20 years after the fact, so, again, I doubt it had any real influence other than maybe to make people realize humpback had been heavily hunted past-tense.
You're completely misunderstanding the passage you quoted. It says the moratorium was introduced
in 1966, but that just means it was proposed. That proposal was rejected
by the International Whaling Commission multiple times over the following two decades, and the threat to the whale population got progressively worse over that time. That's why the peak of the "Save the Whales" movement was in the '70s and '80s. That's why The Voyage Home
was made in the first place. I mean, think it through. Would they have made a movie in 1986 warning about the threat of extinction to the humpback whales if it hadn't been seen as a genuine risk at that time?
Here's the article you should've read:
After growing pressure from member nations, in 1979, the IWC established the Indian Ocean Whale Sanctuary as a practical conservation measure. Three years later, in 1982, the IWC adopted a moratorium on commercial whaling, which took effect in 1986 and allowed for scientific research whaling. When Japan resumed whale hunts under the auspices of a research program, some anti-whaling countries and organizations criticized the moratorium's loophole for continued commercial whaling.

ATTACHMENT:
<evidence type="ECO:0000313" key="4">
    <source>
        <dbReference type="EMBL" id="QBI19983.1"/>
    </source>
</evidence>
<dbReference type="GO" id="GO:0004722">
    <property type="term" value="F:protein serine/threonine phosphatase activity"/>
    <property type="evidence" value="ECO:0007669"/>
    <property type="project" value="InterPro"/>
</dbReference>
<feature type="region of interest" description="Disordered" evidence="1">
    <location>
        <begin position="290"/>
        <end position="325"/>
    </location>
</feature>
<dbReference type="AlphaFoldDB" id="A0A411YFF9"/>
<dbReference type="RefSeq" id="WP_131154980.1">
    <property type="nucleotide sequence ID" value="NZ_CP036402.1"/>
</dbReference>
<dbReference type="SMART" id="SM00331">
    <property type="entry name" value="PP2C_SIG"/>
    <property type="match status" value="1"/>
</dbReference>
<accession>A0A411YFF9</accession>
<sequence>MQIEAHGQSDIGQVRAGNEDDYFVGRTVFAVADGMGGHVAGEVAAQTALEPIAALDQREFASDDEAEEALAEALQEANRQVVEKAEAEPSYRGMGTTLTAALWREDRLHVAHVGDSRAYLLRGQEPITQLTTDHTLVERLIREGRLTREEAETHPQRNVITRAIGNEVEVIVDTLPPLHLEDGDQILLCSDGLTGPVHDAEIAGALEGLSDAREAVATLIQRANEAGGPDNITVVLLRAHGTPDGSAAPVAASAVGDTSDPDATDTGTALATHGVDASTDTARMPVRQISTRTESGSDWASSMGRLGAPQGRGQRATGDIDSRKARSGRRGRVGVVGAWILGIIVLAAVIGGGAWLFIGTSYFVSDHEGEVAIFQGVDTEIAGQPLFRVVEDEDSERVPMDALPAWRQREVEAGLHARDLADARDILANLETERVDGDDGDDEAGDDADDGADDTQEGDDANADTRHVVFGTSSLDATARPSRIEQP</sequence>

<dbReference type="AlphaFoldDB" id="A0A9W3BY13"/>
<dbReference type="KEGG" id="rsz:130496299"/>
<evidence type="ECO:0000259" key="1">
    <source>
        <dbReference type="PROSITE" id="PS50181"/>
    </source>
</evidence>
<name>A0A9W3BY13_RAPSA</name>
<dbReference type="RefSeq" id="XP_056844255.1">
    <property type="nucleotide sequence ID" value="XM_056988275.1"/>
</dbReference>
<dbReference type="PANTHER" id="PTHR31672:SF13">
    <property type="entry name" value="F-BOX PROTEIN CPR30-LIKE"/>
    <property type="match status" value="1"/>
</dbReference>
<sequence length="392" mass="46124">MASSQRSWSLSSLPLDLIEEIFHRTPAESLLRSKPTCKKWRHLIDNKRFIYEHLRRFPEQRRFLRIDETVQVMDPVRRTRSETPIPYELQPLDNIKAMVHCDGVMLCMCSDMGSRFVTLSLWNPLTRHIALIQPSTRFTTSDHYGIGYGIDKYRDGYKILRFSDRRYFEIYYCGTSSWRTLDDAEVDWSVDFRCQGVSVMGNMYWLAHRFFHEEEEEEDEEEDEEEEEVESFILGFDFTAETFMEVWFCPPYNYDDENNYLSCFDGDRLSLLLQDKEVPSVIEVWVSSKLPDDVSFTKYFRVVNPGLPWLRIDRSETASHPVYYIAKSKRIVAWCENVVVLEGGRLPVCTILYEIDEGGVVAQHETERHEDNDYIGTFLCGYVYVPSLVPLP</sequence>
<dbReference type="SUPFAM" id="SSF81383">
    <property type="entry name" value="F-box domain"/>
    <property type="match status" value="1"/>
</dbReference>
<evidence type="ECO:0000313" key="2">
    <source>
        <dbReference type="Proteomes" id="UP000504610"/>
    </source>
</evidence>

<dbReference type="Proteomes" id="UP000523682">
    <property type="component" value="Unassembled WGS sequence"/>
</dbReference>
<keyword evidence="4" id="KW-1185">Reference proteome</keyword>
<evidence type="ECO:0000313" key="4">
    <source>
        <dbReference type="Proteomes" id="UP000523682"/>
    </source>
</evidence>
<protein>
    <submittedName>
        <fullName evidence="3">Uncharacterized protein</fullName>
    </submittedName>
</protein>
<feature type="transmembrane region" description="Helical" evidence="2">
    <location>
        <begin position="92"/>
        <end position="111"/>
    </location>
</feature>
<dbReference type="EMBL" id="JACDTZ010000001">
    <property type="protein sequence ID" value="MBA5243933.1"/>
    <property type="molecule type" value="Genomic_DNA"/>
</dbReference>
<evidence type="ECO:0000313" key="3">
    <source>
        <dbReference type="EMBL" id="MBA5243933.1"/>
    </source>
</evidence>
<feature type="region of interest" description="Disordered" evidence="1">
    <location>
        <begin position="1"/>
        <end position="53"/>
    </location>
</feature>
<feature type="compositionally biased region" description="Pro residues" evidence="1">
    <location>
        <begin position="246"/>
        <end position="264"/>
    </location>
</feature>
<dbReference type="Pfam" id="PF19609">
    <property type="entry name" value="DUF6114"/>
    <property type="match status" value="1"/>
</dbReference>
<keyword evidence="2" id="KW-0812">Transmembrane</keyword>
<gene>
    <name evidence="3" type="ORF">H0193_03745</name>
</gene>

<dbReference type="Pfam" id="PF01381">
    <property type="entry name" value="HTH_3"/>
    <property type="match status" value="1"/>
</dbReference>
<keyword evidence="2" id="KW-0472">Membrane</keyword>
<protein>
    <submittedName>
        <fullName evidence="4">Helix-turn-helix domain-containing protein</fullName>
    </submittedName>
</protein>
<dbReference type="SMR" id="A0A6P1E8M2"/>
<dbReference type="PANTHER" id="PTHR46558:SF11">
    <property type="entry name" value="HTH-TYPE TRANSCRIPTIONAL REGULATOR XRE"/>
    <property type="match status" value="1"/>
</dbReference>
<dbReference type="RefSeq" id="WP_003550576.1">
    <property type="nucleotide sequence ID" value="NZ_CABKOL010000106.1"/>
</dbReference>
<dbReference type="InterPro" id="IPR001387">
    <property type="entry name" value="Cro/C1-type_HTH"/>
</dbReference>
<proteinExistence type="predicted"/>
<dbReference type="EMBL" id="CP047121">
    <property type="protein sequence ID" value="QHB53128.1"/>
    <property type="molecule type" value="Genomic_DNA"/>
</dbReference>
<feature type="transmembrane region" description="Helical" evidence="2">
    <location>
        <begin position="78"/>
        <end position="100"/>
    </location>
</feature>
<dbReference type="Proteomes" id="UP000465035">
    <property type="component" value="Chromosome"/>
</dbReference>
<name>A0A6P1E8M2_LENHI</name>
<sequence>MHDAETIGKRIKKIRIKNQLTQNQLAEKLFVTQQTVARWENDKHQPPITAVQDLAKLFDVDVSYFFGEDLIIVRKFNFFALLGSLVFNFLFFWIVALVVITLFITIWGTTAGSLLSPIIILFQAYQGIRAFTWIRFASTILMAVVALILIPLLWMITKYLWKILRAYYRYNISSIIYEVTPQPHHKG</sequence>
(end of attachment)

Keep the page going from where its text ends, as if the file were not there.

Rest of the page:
In 1994, the IWC created the Southern Ocean Whale Sanctuary in Antarctica to protect whales in their breeding grounds. Two additional sanctuaries were proposed in 1998 by anti-whaling nations, but they failed to get enough votes in the IWC.
So the moratorium didn't even start to take effect until the same year The Voyage Home
came out. And it was an imperfect solution with some big loopholes. A number of countries, including Japan, have never stopped whaling, and some humpback populations remain endangered today.